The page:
And Christina Ricci deserves all the acclaim we immediately gave her. She holds her own.
I remember reading about her at the time, probably in an Entertainment Weekly at the doctor's office, about how impressed everyone was with her, that she already understood the craft of filmmaking and was expected to be directing at any time. I don't know if her interests evolved or if Hollywood*, but she still has not directed. This makes me a little melancholy.
The film's most jarring moment is the ending credits when MC Hammer's voice suddenly appears. Do you remember this? I did not. Apparently, they even played the video before the movie?? I most certainly do not remember that. If you'd asked me, I'd have said that Hammer was passe by 1991. (Maybe he was but the suits didn't know it?) Anyway. Um. It's not bad or anything, but a strange, strange choice.
Son #2 calls it the best movie we've watched in a loooong time.
But no question it was hilarious. We all laughed from go. And I'm certain it'll only get funnier on rewatches. Will we rewatch? Eventually. I mean---we're a big UHF family, so . . . yeah?
Also, I WILL WATCH THE OSCARS if, as the closing-credits song claims for itself, it "is technically eligible for Oscar consideration," is nominated because that means Al will perform it and that IS EXACTLY WHAT THE OSCARS NEED.
P.S. Has anyone interviewed Madonna yet?
The first thought anyone has when beginning a movie written by the Coens but directed by someone else (in this case George Clooney) is . . . how did they do? One would think this regardless, but I think regularly about that question as framed here.
Within the Coens' ouevre, I suppose the nearest thing is probably Fargo although this movie has no Marge to make us feel better about the world. It does have moments of sterling humor (Matt Damon on that bike) and the film is extremely Coeny (the biggest help here is probably using the same casting directory; the cast is filled with striking character actors), but I can't think of a movie where our ultimate protagonist is a child. (Well, True Grit, but she's a very grown-up little girl.)
The movie works okay. It has a bifurcated format with the kids being really the only connection (though the beginning of their connection seems strangely forced), but the heightened suburban paranoia (which is a real vibe of late) basically works. I'm not sure it wouldn've have been a better movie had it just stuck with its primary tale, but, overall, it is good.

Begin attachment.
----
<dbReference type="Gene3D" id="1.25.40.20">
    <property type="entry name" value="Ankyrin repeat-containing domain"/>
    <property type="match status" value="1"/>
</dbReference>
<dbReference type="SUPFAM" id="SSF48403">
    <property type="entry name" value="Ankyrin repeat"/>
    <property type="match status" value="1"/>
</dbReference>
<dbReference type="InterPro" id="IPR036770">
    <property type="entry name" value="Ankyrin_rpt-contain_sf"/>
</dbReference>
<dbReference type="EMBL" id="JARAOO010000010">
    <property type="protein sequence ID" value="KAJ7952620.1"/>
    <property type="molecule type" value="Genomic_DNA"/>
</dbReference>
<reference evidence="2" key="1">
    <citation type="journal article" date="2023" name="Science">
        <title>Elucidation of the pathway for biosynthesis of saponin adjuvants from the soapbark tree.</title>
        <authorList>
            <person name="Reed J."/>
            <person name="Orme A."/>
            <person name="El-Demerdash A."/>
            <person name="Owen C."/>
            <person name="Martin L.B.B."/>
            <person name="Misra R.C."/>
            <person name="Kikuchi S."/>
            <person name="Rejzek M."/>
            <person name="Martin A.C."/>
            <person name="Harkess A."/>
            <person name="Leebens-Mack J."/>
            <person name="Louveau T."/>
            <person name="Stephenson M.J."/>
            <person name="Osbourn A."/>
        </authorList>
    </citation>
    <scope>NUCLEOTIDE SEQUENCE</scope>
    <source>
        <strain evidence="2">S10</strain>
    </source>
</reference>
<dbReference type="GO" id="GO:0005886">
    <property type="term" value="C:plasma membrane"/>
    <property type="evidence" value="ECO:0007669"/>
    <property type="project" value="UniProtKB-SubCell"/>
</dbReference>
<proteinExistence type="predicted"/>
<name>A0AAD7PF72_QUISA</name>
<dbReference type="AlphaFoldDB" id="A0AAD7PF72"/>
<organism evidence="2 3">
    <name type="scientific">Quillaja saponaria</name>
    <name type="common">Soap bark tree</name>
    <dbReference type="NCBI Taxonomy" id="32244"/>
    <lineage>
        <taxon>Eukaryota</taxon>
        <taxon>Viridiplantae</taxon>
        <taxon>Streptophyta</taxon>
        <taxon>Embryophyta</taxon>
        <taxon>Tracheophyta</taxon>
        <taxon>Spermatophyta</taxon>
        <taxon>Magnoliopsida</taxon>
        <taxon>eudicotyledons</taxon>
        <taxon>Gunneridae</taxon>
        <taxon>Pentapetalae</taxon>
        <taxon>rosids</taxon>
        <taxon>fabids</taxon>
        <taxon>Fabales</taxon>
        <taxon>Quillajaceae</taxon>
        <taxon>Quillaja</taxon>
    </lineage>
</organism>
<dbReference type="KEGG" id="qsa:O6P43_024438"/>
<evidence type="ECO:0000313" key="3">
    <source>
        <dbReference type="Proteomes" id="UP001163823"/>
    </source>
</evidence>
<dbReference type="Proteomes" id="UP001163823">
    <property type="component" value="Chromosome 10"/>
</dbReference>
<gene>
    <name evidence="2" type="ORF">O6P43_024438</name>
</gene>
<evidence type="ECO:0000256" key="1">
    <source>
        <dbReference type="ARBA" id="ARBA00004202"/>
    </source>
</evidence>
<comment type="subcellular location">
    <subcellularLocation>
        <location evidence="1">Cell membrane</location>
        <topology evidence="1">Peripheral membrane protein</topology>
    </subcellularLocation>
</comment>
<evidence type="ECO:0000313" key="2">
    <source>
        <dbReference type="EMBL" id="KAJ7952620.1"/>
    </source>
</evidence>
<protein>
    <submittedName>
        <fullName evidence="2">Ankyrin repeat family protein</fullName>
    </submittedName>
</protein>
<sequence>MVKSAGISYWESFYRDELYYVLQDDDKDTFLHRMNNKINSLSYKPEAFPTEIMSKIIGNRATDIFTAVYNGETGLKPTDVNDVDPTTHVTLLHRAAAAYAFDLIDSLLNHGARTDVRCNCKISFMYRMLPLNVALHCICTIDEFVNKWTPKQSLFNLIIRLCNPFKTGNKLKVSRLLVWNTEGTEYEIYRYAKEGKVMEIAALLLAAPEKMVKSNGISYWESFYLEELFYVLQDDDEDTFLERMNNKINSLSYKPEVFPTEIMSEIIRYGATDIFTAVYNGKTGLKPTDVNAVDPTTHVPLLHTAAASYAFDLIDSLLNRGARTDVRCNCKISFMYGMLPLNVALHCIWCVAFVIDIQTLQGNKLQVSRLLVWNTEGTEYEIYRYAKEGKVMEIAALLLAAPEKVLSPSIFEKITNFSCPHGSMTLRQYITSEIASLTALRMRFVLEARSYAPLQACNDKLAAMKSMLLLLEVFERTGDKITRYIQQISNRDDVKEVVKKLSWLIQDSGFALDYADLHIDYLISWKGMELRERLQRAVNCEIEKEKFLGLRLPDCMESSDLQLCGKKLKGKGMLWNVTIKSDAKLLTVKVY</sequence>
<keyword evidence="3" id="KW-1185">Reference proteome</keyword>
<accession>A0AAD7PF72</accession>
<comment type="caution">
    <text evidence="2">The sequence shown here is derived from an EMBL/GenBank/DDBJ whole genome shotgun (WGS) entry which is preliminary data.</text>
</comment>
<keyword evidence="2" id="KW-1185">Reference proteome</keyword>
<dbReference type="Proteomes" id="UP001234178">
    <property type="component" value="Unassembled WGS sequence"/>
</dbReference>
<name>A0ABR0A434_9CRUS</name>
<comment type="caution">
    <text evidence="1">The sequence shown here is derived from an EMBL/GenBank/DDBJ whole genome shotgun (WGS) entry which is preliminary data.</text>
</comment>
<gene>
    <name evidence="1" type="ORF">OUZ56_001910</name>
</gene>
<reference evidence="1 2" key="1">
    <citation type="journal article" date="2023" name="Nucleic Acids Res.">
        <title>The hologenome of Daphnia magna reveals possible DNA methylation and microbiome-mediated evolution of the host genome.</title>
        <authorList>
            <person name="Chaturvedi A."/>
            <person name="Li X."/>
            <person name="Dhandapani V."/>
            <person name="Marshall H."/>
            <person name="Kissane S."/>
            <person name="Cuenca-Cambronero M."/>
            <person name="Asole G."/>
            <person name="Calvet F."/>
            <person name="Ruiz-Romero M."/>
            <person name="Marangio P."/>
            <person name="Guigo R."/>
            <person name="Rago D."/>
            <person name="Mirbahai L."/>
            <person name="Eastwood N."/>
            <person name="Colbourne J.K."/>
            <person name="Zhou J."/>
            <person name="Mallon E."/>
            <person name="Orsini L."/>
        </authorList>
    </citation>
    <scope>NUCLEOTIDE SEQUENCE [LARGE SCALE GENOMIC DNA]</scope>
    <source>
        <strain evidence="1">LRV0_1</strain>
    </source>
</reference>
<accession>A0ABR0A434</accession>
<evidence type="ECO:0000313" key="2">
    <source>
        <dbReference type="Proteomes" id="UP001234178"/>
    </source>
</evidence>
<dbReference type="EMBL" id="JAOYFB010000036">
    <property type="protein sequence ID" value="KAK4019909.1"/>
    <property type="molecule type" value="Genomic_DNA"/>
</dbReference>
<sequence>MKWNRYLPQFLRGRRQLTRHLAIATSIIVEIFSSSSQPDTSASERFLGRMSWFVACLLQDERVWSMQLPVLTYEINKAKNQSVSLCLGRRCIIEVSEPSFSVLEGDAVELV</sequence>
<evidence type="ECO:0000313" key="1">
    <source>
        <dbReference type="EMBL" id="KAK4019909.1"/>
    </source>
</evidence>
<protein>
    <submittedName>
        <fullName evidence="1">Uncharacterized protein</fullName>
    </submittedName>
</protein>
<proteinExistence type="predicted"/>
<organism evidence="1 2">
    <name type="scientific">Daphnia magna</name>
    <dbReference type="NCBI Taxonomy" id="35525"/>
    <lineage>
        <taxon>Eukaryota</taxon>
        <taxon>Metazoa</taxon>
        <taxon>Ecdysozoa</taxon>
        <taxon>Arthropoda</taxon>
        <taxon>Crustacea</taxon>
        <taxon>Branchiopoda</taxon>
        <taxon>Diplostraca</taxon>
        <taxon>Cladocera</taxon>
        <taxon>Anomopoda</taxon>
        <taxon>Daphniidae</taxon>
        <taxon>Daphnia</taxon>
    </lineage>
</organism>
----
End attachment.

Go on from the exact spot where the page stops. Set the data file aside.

UPDATE: Originally, there were two scripts.
AMC Bay Street 16
I, like Daniel Craig, will keep doing these movies as long as Rian Johnson keeps making them. This was so much fun to watch—and so much fun to watch in the theater with a great audience.
That said, I look forward to watching it again at home with the kids. So smart, so funny, so cutting.
I really want to read that New Yorker profile.....
This class is nearly impossible to get to talk. But the Amazing Randi broke down a couple walls for me and we almost (almost) had a conversation.
Just assume a lotta SPOILER WARNINGs in this review, mkay?
I've been meaning to watch this since before Barrett Burgin argued even harder for my probably liking it. And now I finally have.
Funny thing, my heightened expectations worked against the film at first. I so smugly assumed that I understood how things were unrolling that I was disappointed with some clunky moments. But then, as the film was ending, it did not end. I had days to go, in fact. And slowly I came to realize that I had fallen for the lies of the adversary.
The teeny budget of this film does not show in the sets or props or camerawork. And the actors are skilled, but the budget does reveal itself a few times in some lines that could have used a few more takes. But even with that caveat, I feel no need to complain.
Unless it's at myself I really wish I had watched CRYO before recording the latest episode of Face in Hat (look for 5.4 which has not yet posted as I post this). At least I watched it before the next issue of Irreantum hits! It's not too late to watch it yourself! Irreantum won't drop till the end of December (watch for 19.4)!